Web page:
You are not an enemy to me Hemant. You are an intelligent — and from your photo, very good looking — young man who is lost. I wish you could find the genuine freedom that loving Christ gives, including the freedom to just say no to attacking back.

          You are my colleague, and I am going to do my best to treat you that way, no matter how you behave. I also pray that one day you will see how bogus and destructive your rejection of Christ truly is. You are in my prayers Hemant. I mean that in the kindest, most loving way possible.

          I wish you Happy Secular Holidays while I enjoy my Merry Christmas.

        • FW Ken

          Now that the holiday is done, I’ll ask my question. I read several conservative Anglican blogs, as well as this and another couple of similar Catholic sites. Atheists never show up at the Anglican blogs to wish them an early and painful death, or even call them names. Is it the Catholic connection? A Patheos thing?

    • AnneG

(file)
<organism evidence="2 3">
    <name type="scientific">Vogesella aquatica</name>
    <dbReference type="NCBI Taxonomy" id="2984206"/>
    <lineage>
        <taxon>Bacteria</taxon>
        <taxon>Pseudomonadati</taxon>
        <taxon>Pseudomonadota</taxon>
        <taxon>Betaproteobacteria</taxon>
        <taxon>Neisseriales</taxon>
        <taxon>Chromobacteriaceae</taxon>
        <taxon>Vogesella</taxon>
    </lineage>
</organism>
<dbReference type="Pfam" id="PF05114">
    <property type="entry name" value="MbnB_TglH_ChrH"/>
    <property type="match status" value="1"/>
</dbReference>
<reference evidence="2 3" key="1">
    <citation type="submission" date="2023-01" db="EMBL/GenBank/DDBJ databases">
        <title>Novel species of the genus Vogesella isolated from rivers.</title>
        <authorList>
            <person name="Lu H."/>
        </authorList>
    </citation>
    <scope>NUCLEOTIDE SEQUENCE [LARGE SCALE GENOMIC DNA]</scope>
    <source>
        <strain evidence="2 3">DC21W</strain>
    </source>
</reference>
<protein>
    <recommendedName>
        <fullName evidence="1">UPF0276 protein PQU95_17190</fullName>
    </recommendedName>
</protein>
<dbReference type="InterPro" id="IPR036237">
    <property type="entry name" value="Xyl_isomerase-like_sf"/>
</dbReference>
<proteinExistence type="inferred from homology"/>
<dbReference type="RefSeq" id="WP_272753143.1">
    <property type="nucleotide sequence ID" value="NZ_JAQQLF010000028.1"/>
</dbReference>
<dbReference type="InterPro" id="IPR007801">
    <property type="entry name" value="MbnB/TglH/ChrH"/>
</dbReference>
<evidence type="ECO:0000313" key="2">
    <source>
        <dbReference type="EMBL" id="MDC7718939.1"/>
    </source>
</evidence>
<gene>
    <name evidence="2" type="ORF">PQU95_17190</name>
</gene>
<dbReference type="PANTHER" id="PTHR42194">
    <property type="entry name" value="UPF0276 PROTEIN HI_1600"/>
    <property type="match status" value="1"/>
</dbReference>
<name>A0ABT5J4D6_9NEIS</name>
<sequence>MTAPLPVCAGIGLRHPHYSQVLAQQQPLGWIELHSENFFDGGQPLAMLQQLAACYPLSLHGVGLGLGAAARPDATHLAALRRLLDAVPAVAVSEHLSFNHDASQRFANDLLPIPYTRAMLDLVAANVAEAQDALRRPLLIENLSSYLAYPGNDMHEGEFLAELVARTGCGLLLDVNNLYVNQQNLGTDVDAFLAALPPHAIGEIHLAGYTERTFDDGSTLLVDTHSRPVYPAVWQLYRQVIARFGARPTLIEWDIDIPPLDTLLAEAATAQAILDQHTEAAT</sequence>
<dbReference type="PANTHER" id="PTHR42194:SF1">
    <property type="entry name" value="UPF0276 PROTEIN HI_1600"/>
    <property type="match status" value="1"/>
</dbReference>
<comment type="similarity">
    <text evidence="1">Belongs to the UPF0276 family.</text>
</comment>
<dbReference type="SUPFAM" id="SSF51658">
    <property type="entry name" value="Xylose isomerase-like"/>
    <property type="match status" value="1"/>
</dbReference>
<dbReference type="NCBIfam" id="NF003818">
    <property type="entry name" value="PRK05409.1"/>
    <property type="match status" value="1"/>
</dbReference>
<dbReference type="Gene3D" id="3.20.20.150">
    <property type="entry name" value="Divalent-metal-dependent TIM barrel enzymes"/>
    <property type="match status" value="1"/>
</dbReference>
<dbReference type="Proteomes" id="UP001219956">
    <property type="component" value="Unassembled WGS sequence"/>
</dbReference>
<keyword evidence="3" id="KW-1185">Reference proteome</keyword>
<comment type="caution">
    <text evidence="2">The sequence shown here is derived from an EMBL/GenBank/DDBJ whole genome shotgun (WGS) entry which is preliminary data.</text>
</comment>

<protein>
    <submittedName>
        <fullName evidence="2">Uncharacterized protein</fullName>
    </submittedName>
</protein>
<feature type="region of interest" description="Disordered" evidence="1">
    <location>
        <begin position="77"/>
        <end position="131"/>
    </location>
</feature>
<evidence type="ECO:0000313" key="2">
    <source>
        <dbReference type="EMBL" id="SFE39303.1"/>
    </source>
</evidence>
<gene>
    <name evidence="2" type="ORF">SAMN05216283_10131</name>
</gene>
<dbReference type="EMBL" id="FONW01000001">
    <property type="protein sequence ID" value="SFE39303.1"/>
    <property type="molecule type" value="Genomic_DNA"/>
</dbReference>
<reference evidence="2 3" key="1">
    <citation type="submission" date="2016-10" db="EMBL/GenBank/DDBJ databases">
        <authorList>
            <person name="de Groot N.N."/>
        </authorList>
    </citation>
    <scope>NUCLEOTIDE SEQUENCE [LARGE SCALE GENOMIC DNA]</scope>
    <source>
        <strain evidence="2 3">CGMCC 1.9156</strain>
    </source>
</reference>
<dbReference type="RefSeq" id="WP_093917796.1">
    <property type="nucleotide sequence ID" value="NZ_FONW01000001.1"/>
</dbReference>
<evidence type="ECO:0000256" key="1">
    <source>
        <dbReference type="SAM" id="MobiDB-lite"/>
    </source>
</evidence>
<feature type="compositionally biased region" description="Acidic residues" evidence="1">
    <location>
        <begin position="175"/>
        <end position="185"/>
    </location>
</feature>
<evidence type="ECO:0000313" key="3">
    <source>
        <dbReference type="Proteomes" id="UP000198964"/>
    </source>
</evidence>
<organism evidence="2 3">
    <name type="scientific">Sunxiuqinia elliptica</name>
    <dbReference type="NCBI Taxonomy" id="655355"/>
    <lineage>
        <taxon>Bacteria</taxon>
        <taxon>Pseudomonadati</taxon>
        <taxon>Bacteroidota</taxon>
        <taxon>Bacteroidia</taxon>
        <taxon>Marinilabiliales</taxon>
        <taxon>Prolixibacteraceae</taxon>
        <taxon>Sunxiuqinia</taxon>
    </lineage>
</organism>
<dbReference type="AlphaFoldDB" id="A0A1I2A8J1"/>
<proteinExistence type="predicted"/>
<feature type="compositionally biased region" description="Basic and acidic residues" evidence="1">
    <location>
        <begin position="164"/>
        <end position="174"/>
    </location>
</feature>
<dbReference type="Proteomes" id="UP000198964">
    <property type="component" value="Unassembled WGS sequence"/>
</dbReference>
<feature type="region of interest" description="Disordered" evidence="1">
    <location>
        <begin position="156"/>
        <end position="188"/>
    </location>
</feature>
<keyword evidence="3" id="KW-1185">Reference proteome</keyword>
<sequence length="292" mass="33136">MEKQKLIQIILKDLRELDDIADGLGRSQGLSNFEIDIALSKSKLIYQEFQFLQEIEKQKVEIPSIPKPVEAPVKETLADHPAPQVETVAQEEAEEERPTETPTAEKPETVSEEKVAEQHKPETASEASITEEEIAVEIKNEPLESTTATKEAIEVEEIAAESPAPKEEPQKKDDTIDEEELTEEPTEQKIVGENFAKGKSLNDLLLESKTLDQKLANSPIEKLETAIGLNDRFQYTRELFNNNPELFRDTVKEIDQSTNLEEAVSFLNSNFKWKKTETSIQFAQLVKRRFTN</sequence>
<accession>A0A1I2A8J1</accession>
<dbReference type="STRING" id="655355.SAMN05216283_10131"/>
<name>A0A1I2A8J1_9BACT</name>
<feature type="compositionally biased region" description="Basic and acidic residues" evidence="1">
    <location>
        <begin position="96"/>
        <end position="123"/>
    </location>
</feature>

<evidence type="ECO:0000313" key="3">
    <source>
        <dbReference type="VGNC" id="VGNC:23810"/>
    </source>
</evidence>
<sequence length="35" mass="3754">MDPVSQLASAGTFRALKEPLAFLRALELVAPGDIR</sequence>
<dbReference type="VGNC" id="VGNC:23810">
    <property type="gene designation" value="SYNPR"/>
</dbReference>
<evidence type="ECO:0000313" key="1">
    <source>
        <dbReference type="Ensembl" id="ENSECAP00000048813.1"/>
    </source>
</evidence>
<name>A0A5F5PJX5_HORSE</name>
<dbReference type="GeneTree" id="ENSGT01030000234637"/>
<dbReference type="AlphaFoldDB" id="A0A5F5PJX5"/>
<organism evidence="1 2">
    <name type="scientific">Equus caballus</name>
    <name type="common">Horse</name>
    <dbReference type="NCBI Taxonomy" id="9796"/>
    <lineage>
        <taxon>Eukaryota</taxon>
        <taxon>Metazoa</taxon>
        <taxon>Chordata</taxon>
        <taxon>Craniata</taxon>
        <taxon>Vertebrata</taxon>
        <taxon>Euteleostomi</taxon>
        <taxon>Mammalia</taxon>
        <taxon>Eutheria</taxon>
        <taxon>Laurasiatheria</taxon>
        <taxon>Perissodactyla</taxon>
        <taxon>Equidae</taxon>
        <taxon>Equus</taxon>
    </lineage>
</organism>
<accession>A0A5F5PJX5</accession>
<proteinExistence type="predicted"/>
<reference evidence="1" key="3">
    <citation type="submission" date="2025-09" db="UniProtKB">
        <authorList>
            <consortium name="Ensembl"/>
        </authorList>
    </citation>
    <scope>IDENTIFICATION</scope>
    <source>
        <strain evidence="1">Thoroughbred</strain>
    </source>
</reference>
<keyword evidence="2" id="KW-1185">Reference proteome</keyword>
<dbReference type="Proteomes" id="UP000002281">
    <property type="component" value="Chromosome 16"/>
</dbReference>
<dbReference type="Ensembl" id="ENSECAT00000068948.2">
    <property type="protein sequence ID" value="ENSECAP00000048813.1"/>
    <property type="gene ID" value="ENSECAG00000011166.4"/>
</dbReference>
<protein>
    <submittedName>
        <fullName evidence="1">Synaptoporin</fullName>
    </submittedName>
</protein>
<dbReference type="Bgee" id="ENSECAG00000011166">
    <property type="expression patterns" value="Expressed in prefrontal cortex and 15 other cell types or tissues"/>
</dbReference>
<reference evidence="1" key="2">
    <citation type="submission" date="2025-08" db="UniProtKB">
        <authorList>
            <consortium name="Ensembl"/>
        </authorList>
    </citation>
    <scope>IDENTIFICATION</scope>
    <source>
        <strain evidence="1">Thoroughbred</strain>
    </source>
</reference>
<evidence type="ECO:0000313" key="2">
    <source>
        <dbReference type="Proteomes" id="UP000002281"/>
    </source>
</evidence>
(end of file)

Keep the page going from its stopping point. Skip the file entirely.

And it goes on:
Hemant, go read some of the comments here: http://www.patheos.com/blogs/publiccatholic/2013/12/dozens-protest-catholic-school-for-firing-married-gay-vice-principal/
      You may think they are ok. To me many are rude and vile. Rebecca deletes a lot of the really nasty ones. Just think about it.

    • chezami

      Normal people hear somebody talking about enduring a lot of suffering and respond with compassion to this expression of pain and loss by a human being in human terms without trying to score stupid debating points. Internet atheist jerks like you respond, as usual, with all the sensitivity and social skill of Napoleon Dynamite with a mean streak. Way to kick a wounded human being in the teeth. Go catch somebody a delicious bass, Hemant.

      • hamiltonr

        Chezami, I appreciate the support, but please don’t resort to name-calling against Mr Mehta. It’s not necessary.

  • AnneG